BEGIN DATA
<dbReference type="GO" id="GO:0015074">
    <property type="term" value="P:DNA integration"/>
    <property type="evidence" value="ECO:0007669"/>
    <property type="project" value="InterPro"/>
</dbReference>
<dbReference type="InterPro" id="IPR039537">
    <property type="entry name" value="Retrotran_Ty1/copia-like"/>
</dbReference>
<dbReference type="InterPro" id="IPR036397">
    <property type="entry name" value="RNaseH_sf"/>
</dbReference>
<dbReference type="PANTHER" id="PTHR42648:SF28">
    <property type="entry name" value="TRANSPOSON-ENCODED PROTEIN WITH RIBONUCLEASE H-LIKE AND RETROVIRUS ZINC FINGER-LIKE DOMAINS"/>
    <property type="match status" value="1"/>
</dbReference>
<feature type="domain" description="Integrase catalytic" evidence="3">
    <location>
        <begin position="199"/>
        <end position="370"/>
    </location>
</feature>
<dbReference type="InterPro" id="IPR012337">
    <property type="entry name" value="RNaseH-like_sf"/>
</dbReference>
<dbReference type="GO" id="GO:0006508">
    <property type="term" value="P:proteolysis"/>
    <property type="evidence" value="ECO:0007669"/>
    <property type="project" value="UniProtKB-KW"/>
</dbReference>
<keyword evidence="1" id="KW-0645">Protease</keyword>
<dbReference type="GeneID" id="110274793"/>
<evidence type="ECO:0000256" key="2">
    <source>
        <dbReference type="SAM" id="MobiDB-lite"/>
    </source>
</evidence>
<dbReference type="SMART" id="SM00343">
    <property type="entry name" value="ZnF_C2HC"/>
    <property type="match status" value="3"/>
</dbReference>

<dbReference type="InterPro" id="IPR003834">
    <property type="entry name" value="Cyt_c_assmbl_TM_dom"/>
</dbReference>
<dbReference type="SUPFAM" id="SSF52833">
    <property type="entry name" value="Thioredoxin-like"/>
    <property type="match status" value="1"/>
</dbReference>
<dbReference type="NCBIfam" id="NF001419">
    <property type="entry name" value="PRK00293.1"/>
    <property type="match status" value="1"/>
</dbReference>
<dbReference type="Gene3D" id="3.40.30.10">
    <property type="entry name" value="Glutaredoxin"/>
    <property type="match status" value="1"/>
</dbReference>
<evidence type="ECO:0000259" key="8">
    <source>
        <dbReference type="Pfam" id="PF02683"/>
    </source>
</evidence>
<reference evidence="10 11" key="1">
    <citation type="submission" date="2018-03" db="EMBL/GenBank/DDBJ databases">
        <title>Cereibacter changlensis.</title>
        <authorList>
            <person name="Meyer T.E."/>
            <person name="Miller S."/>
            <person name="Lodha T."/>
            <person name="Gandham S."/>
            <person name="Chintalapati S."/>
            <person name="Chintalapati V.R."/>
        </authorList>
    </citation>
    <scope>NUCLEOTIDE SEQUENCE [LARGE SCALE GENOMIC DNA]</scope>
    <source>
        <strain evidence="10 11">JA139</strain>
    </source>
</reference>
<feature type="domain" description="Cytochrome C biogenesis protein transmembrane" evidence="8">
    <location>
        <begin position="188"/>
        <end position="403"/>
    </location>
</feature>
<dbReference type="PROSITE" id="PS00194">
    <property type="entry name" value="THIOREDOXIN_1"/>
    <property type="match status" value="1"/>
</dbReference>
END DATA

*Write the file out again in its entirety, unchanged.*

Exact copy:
<dbReference type="GO" id="GO:0015074">
    <property type="term" value="P:DNA integration"/>
    <property type="evidence" value="ECO:0007669"/>
    <property type="project" value="InterPro"/>
</dbReference>
<dbReference type="InterPro" id="IPR039537">
    <property type="entry name" value="Retrotran_Ty1/copia-like"/>
</dbReference>
<dbReference type="InterPro" id="IPR036397">
    <property type="entry name" value="RNaseH_sf"/>
</dbReference>
<dbReference type="PANTHER" id="PTHR42648:SF28">
    <property type="entry name" value="TRANSPOSON-ENCODED PROTEIN WITH RIBONUCLEASE H-LIKE AND RETROVIRUS ZINC FINGER-LIKE DOMAINS"/>
    <property type="match status" value="1"/>
</dbReference>
<feature type="domain" description="Integrase catalytic" evidence="3">
    <location>
        <begin position="199"/>
        <end position="370"/>
    </location>
</feature>
<dbReference type="InterPro" id="IPR012337">
    <property type="entry name" value="RNaseH-like_sf"/>
</dbReference>
<dbReference type="GO" id="GO:0006508">
    <property type="term" value="P:proteolysis"/>
    <property type="evidence" value="ECO:0007669"/>
    <property type="project" value="UniProtKB-KW"/>
</dbReference>
<keyword evidence="1" id="KW-0645">Protease</keyword>
<dbReference type="GeneID" id="110274793"/>
<evidence type="ECO:0000256" key="2">
    <source>
        <dbReference type="SAM" id="MobiDB-lite"/>
    </source>
</evidence>
<dbReference type="SMART" id="SM00343">
    <property type="entry name" value="ZnF_C2HC"/>
    <property type="match status" value="3"/>
</dbReference>

<dbReference type="InterPro" id="IPR003834">
    <property type="entry name" value="Cyt_c_assmbl_TM_dom"/>
</dbReference>
<dbReference type="SUPFAM" id="SSF52833">
    <property type="entry name" value="Thioredoxin-like"/>
    <property type="match status" value="1"/>
</dbReference>
<dbReference type="NCBIfam" id="NF001419">
    <property type="entry name" value="PRK00293.1"/>
    <property type="match status" value="1"/>
</dbReference>
<dbReference type="Gene3D" id="3.40.30.10">
    <property type="entry name" value="Glutaredoxin"/>
    <property type="match status" value="1"/>
</dbReference>
<evidence type="ECO:0000259" key="8">
    <source>
        <dbReference type="Pfam" id="PF02683"/>
    </source>
</evidence>
<reference evidence="10 11" key="1">
    <citation type="submission" date="2018-03" db="EMBL/GenBank/DDBJ databases">
        <title>Cereibacter changlensis.</title>
        <authorList>
            <person name="Meyer T.E."/>
            <person name="Miller S."/>
            <person name="Lodha T."/>
            <person name="Gandham S."/>
            <person name="Chintalapati S."/>
            <person name="Chintalapati V.R."/>
        </authorList>
    </citation>
    <scope>NUCLEOTIDE SEQUENCE [LARGE SCALE GENOMIC DNA]</scope>
    <source>
        <strain evidence="10 11">JA139</strain>
    </source>
</reference>
<feature type="domain" description="Cytochrome C biogenesis protein transmembrane" evidence="8">
    <location>
        <begin position="188"/>
        <end position="403"/>
    </location>
</feature>
<dbReference type="PROSITE" id="PS00194">
    <property type="entry name" value="THIOREDOXIN_1"/>
    <property type="match status" value="1"/>
</dbReference>